From the Ground Up: the multi-functionality of land
On February 14, you are invited to join us for the Margaret A. Gilliam Lecture in Food Security, featuring guest speaker Bruce H. Moore, civil society activist, international development advisor and former United Nations Director.
ABOUT THE SPEAKER
At present, Bruce Moore serves on the Board of Transparency International Canada and is a member of the Advisory Boards of the Huairou Commission, an international alliance of grassroots women’s organizations; Canadians for Tax Fairness; and the Institute for Global Food Security at McGill University. He is the immediate past Chair of the North South Institute, an international development research institute; and, the Forum on Democratic Global Governance. Additionally, he is a member of the C20, the civil society consultative body to the G20. From 1998-2008, he was the founding Director of the International Land Coalition (headquartered in Rome), an alliance of United Nations, civil society, and multilateral organizations working to enable rural poor families to gain their land and resource rights. His civil society career, from 1973 to 1998, included 10 years as the Director of Partners in Rural Development. He has chaired the NGO Advisory Committee to the United Nations International Fund for Agricultural Development; served on the international executive of the Society for International Development 1998-2008; been an advisor to the European Commission, FAO, African Union, Asian Development Bank, and World Bank. He has chaired a number of high-level policy dialogues during the UN Commission on Sustainable Development; and served on the committee that designed the action plan for the Commission on the Legal Empowerment of the Poor.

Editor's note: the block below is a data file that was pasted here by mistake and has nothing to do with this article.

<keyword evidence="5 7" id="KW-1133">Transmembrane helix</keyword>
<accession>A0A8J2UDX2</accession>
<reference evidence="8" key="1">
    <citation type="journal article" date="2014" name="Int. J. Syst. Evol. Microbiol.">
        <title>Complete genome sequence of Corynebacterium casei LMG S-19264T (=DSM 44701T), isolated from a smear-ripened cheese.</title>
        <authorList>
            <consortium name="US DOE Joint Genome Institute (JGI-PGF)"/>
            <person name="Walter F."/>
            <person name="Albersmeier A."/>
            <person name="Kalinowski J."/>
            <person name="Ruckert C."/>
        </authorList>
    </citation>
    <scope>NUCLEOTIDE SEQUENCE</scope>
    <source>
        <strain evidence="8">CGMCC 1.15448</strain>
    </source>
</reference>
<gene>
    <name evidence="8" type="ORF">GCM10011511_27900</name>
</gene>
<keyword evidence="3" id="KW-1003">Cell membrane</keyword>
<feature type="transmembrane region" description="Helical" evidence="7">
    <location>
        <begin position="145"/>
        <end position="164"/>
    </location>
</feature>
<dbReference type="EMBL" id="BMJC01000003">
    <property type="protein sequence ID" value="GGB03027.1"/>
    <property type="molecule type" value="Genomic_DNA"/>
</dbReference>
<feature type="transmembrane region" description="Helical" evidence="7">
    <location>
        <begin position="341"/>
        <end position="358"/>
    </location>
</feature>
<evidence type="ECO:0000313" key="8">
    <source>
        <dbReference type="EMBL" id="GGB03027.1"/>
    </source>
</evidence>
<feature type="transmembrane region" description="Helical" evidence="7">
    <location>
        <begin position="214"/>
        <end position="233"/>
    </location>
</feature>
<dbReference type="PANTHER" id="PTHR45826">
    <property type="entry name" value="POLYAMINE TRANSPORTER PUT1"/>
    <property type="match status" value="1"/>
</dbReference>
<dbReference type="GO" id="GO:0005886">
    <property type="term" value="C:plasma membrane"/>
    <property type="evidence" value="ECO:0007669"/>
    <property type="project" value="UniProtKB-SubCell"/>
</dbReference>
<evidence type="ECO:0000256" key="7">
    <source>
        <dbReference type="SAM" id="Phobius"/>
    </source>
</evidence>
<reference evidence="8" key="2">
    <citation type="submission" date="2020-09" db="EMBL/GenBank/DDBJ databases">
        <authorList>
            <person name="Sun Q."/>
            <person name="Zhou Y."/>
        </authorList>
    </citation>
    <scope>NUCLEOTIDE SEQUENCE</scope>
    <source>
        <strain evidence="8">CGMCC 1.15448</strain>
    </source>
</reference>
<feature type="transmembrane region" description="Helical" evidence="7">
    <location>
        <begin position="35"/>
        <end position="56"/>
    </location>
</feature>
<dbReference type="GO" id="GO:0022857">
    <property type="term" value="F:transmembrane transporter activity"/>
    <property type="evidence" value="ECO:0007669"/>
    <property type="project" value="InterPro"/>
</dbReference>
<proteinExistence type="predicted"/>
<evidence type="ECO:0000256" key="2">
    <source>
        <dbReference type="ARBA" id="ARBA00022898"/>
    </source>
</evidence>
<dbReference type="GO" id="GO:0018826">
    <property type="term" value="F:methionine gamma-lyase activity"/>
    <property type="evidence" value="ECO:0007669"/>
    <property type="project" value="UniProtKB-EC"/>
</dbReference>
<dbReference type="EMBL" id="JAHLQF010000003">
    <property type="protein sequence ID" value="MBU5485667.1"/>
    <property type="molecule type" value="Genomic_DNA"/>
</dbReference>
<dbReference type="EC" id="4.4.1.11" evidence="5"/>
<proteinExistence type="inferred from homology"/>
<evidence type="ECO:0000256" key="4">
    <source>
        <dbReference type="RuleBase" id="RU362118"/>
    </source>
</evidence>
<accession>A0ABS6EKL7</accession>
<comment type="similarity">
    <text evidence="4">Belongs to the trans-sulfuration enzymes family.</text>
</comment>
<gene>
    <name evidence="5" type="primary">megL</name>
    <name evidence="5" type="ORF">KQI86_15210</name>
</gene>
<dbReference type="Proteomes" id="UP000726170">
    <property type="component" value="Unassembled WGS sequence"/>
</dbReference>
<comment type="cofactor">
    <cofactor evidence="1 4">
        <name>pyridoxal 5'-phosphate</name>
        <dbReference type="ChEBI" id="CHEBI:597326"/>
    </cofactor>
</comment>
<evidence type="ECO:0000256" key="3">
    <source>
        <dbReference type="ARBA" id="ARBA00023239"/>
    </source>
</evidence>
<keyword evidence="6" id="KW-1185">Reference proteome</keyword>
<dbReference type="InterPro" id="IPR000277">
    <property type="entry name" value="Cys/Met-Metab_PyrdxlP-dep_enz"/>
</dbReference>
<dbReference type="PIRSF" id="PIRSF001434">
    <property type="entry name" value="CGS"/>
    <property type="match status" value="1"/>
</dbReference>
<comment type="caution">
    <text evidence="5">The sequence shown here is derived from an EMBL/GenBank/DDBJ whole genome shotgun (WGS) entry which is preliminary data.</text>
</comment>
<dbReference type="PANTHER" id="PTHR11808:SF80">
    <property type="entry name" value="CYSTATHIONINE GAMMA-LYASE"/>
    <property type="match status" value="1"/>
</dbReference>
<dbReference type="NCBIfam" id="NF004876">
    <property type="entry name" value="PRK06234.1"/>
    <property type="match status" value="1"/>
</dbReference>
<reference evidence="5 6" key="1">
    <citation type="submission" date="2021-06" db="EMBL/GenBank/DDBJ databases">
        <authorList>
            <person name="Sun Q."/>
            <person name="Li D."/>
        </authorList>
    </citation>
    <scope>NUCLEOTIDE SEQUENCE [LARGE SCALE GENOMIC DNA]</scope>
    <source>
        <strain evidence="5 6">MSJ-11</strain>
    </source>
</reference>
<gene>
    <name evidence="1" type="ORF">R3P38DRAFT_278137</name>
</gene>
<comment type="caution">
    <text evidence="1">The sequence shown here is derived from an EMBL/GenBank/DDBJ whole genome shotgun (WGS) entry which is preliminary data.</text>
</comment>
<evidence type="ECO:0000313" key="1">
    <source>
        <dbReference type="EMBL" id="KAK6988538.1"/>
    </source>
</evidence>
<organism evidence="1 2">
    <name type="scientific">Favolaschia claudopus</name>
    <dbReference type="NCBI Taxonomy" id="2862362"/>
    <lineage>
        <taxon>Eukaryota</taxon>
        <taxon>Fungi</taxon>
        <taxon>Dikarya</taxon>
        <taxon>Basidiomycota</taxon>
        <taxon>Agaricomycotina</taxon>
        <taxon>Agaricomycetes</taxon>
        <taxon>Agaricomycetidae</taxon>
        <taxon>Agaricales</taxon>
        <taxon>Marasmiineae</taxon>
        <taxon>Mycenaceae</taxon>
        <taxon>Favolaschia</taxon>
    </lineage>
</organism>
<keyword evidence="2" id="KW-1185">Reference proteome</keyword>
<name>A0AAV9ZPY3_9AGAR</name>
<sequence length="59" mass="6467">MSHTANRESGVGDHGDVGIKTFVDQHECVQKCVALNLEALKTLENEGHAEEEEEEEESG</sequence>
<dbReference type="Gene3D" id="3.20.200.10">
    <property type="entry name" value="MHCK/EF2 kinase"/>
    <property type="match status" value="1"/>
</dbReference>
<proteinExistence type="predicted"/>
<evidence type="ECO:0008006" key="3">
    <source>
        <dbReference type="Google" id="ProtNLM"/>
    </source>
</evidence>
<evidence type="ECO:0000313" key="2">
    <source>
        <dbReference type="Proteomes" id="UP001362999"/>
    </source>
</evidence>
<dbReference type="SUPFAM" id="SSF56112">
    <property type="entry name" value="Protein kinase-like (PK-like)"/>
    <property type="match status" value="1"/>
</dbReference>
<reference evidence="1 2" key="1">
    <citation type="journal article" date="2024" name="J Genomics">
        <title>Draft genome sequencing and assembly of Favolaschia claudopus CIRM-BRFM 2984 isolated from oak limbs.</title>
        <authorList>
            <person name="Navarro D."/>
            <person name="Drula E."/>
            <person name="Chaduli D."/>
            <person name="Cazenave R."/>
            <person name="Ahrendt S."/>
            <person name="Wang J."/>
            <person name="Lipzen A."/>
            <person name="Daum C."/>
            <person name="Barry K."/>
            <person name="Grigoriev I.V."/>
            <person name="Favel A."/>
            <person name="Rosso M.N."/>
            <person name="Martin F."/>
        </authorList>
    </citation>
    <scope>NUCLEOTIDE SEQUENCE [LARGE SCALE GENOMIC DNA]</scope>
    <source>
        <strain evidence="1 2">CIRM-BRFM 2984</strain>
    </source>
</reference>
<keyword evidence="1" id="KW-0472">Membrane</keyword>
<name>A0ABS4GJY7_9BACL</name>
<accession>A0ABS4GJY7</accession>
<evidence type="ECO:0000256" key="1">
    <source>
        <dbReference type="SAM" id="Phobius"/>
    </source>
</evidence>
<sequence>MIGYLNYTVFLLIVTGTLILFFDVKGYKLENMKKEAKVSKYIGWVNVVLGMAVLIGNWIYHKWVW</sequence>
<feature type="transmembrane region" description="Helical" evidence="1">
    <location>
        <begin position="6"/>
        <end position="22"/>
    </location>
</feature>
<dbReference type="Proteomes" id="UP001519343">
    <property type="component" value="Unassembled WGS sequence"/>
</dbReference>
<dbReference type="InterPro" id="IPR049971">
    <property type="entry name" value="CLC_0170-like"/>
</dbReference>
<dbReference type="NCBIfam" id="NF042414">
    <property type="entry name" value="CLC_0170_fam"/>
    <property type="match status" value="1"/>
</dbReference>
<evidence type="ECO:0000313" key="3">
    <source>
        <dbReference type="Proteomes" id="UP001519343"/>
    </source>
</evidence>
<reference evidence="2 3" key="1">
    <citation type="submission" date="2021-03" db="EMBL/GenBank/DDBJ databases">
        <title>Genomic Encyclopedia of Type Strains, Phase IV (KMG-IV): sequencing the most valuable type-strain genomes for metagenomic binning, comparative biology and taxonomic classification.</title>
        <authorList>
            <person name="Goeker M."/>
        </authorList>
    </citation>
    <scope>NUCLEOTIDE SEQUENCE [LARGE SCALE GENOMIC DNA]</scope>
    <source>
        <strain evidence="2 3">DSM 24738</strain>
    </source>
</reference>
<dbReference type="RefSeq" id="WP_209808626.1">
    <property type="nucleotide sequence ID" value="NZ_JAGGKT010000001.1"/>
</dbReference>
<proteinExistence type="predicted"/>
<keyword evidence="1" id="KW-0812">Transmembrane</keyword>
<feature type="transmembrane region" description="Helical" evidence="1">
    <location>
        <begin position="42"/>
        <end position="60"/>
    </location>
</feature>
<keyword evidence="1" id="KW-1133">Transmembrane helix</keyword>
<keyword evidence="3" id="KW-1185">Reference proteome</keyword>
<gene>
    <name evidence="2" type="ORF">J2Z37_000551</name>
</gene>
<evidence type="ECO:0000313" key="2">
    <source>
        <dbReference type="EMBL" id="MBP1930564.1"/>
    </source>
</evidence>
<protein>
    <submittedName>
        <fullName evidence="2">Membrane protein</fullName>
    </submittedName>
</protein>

Whereas the property rights of poor people were previously seen as a call for social justice, today land rights are understood to also be at the nexus of the economic, environmental, political and social order. If these issue and challenges are approached separately, the responses to one often offsets one or more of the others, due to competing and powerful vested interests and the common exclusion of those most highly affected - the land poor. When land issues and rights take multi-functionality as their starting point, the potential for a more inclusive, equitable and sustainable outcome rises significantly.
The agenda for change and the ways to get there are well known. The multi-functional potential of land to simultaneously work on multiple levels of economic, environmental and social importance are within reach. Whereas the “nay-sayers” say there is a need to know more, citizens are saying more than enough is known to do more. While leaders who are not listening are doing so at their peril, they put the rest of their people at peril. Citizen voices must be heard. It is in our common interest.